Strictly following the instructions in the letter will not only shift the responsibility of political dissent onto artists but will also force theaters and festivals to undertake a complete revision of their season schedules, beginning as soon as tomorrow.
'Which country will be next?'
Patrick Penot, the director of the Sens Interdits international theater festival, which is set to hold its 9th edition from October 14 to 28 in Lyon, expressed his astonishment. He received the notification from DRAC via email this morning. All eight Malian artists, who were scheduled to perform in three theaters across the Lyon area for five shows, have already been granted 10-day visas. Failing to honor these visas would be deemed unacceptable.
"If it turns out that they can leave their country thanks to their visas, are we sure that they will be able to enter France and not be detained by the border police? Have any instructions been given? In his eyes, these new measures sent to cultural structures have a "poisonous" dimension. "If they are maintained, the only question that will remain is: which country will be next?" he questioned.
SYNDEAC has urgently requested a meeting with the Ministry of Foreign Affairs and has sent a direct message to the Minister of Culture, Rima Abdul Malak, stressing the necessity for the Ministry of Culture to shift away from a purely diplomatic stance and ultimately advocate for a cultural and artistic policy, as per the report.
The government has clarified that these directives from the Ministry of Foreign Affairs have been disseminated to all ministries, which, in turn, have communicated them to their stakeholders. This impacts not only artists but also, for instance, students, among others.
Meanwhile, the Ministry of Foreign Affairs has attempted to downplay the extent of this measure, claiming "our intention is not to prohibit all cultural collaboration," even though SYNDEAC criticized the tone of the letters. While public cultural cooperation has indeed been halted, alongside development aid and budgetary support, only artists who have not yet been issued visas would be impacted. Across all three countries, they clarified that "we have ceased visa issuance, as our diplomatic offices are currently unable to handle these requests due to the worsening security conditions."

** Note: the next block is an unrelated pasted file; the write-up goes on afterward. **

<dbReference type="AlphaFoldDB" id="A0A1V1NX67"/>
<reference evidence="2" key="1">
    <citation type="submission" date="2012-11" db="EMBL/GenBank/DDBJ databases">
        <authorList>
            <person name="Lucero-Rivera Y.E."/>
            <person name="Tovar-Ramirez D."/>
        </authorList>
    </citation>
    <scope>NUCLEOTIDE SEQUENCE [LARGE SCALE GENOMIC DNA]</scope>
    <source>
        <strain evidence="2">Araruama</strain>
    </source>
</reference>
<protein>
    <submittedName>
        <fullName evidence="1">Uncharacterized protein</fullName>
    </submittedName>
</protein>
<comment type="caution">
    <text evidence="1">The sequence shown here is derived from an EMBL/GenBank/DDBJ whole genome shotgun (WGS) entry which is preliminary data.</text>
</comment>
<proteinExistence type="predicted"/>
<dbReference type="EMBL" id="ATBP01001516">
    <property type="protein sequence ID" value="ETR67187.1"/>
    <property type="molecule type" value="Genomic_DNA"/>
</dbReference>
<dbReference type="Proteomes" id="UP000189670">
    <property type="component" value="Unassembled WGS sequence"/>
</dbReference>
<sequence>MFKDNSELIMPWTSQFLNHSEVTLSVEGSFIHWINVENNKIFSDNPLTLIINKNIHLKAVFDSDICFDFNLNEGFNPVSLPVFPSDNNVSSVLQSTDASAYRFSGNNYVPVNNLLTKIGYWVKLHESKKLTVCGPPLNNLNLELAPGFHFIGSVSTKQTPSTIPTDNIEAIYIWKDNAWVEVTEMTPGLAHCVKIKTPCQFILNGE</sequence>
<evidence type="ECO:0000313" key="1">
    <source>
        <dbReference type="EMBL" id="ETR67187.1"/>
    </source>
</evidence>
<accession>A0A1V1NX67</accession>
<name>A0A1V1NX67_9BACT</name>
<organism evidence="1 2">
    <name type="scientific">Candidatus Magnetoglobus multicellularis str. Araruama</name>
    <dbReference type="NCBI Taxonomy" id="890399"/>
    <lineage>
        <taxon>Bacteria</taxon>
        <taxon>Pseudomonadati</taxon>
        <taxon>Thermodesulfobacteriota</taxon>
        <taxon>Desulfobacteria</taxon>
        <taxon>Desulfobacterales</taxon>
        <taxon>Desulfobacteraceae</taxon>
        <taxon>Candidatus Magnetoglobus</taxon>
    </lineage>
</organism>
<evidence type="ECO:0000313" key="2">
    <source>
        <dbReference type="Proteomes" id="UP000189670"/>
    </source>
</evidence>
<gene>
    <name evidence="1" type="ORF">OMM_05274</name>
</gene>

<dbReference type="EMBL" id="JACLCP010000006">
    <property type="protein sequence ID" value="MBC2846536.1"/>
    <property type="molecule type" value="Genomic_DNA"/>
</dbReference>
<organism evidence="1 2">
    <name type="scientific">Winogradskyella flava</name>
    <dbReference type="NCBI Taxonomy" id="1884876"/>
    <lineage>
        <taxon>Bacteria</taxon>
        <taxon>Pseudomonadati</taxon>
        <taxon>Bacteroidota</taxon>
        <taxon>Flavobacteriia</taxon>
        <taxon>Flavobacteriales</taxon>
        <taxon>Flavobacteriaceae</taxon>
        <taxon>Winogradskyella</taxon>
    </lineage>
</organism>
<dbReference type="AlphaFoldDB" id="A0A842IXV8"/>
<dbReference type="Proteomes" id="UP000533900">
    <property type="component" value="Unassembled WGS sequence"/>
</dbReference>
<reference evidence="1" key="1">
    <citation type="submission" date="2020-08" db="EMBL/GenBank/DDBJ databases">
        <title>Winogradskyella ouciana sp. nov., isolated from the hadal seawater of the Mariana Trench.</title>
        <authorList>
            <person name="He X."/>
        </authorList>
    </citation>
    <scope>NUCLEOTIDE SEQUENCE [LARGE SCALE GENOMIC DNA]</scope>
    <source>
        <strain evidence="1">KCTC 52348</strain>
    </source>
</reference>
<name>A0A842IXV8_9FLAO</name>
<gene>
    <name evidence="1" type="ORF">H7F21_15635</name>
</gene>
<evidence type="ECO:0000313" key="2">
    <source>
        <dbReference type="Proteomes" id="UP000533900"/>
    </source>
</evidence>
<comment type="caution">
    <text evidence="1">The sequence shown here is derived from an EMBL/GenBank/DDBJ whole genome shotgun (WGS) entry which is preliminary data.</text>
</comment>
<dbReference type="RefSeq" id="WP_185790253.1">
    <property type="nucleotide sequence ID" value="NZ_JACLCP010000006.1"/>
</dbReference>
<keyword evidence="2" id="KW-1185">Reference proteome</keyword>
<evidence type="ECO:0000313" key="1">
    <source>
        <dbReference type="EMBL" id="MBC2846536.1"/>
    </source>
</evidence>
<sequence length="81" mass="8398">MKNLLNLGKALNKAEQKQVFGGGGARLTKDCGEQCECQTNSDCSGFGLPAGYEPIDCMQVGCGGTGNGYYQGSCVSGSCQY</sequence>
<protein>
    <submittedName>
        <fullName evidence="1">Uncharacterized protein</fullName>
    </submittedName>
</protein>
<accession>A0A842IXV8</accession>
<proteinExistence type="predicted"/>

The big picture
Burkina Faso's council of ministers has lately approved a bill to send a military contingent to Niger, the Burkina24 news portal reported.
According to the report, Ouagadougou approved the draft law authorizing the deployment of a Burkinabe military contingent to Niger, which falls in line with the country's strategic commitments.
The deployment of a military contingent to Niger would contribute to the fight against terrorism, Burkinabe Defense Minister Kassoum Coulibaly said, noting that Niamey's security was closely linked to that of Burkina Faso, the report added.
The coup leaders in Niger agreed to allow Mali and Burkina Faso to deploy armed forces to fend off any potential military aggression against Niamey.
The interim governments of Mali and Burkina Faso issued a joint statement saying the authorities of Burkina Faso and Mali, the two countries warned that any military intervention in Niger to restore deposed President Mohamed Bazoum would constitute a declaration of war against their own countries, adding that the consequences of a military intervention would destabilize the entire Sahel region.
After Burkina Faso and Mali, Niger is the third country in less than three years to be rocked by a military coup.
Just like those African leaders who were toppled by military juntas, Bazoum was also backed by Western powers.